• On Tuesday 12 June, the White House released(external link) its supply chain report titled “Building Resilient Supply Chains, Revitalizing American Manufacturing, and Fostering Broad Based Growth”. This report was mandated by a 24 February Presidential Executive Order and is focused on four key sectors: semiconductors, large capacity batteries, critical minerals and pharmaceuticals.
  • On 15 June, California fully opened its economy by lifting almost all its COVID-19 restrictions and removing its tiered county by county reopening blueprint. There will no longer be restrictions such as capacity limits and physical distancing requirements, except in the case of “mega events” with gatherings of more than 5,000 people.

Middle East and Africa

  • The Egyptian Ministry of Finance has announced an extension to implementation of Egypt’s National Single Window for Foreign Trade Facilitation (Nafeza) to 1 October. The system, which was previously planned to become mandatory on 1 July, aims to modernise and automate customs administration through an Advanced Cargo Information (ACI) system. It is hoped the ACI system will  speed up customs procedures, improve border security and eliminate cheating on customs and taxes. The Ministry has advised that no goods shipped from abroad will be allowed to enter Egyptian ports as of the new deadline of 1 October except through the ACI system. Exporters and importers are encouraged to register with the new system quickly. Further information on the system can be found on the Nafeza website(external link).
  • As of 16 June, all incoming travellers to Saudi Arabia are now required to pre-register their flight details and vaccination status through the ‘Muqeem’ website at least 72 hours before arrival. Travelers must register under one of four categories: Vaccinated resident, unvaccinated resident, vaccinated visitor, and unvaccinated visitor.
  • Kuwait has announced that from 1 August, non-citizens will again be able to enter Kuwait if they have been fully vaccinated with a Kuwaiti-recognised vaccine. Vaccinated travellers are still required to do a pre-flight PCR test, with a second after seven days of home self-isolation. From 1 August, only fully-vaccinated Kuwaiti citizens will be permitted to leave the country. From 27 June, only vaccinated people will be permitted to enter restaurants, cafes, health clubs and “large commercial spaces.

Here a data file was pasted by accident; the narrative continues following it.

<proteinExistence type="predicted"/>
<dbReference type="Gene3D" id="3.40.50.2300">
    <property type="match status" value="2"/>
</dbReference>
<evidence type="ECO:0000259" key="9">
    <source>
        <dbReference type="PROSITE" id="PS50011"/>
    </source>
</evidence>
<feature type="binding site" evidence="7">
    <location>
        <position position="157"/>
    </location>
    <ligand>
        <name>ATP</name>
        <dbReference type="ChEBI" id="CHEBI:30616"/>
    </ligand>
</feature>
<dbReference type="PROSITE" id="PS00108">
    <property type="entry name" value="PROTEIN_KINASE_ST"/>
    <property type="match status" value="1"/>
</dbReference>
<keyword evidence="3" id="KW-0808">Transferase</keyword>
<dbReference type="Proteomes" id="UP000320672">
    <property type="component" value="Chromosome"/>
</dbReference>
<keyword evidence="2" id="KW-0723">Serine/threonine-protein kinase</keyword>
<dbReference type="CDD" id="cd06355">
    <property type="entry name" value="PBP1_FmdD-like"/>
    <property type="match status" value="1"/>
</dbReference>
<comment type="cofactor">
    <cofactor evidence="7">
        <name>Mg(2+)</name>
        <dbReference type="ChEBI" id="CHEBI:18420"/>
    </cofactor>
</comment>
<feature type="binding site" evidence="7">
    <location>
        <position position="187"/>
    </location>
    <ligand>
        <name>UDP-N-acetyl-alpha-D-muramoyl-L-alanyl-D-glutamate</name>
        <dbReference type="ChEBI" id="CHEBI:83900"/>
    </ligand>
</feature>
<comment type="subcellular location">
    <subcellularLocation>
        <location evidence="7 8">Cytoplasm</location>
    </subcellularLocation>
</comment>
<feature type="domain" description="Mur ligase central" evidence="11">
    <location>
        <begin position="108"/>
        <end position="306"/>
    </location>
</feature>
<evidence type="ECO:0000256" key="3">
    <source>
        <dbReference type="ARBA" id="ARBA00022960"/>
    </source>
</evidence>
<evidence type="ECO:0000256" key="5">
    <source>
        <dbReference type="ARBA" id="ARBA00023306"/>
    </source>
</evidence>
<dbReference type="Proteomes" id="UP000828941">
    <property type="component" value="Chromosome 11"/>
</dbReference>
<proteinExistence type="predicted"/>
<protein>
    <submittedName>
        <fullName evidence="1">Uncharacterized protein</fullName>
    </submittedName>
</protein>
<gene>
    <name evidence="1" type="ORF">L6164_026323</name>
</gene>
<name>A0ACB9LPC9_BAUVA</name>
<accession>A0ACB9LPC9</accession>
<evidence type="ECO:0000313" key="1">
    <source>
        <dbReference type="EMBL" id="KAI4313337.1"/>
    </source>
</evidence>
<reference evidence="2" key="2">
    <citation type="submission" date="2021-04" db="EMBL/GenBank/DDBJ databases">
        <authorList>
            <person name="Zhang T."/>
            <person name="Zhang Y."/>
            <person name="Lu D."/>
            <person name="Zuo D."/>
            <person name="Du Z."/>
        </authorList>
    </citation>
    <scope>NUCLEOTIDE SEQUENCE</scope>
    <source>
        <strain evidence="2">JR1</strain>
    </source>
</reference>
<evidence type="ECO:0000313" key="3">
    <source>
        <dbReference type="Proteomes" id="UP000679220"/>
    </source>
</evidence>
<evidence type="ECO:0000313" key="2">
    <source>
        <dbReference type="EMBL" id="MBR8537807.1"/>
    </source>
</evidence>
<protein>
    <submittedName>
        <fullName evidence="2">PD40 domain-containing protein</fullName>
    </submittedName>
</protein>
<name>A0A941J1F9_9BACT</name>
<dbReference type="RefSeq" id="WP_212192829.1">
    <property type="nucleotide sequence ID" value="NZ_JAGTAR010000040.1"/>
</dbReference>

Market reports released this week

External links

The following links may provide useful information to businesses:

  • NZTE(external link) has a website focused on providing COVID-19 information for exporters. They’ve also launched myNZTE(external link), an interactive digital portal of insights and tools available to all New Zealand exporters.
  • The Treasury releases a weekly economic update(external link) every Friday. Stats NZ has published a data portal(external link) with near real-time economic indicators.
  • MBIE publishes a sector reports series(external link) which provides regularly updated reports on all industry sectors that make up the New Zealand economy. These include official economic data and the challenges and opportunities that face New Zealand’s industry sectors.
  • link) provides tools and advice from across government to save small businesses’ time and help make the business a success.
  • MFAT has created a tariff finder(external link) which is designed to help goods exporters and importers maximise benefits from New Zealand’s Free Trade Agreements and compare tariffs in 136 other markets.

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This information released in this report aligns with the provisions of the Official Information Act 1982. The opinions and analysis expressed in this report are the author’s own and do not necessarily reflect the views or official policy position of the New Zealand Government. The Ministry of Foreign Affairs and Trade and the New Zealand Government take no responsibility for the accuracy of this report.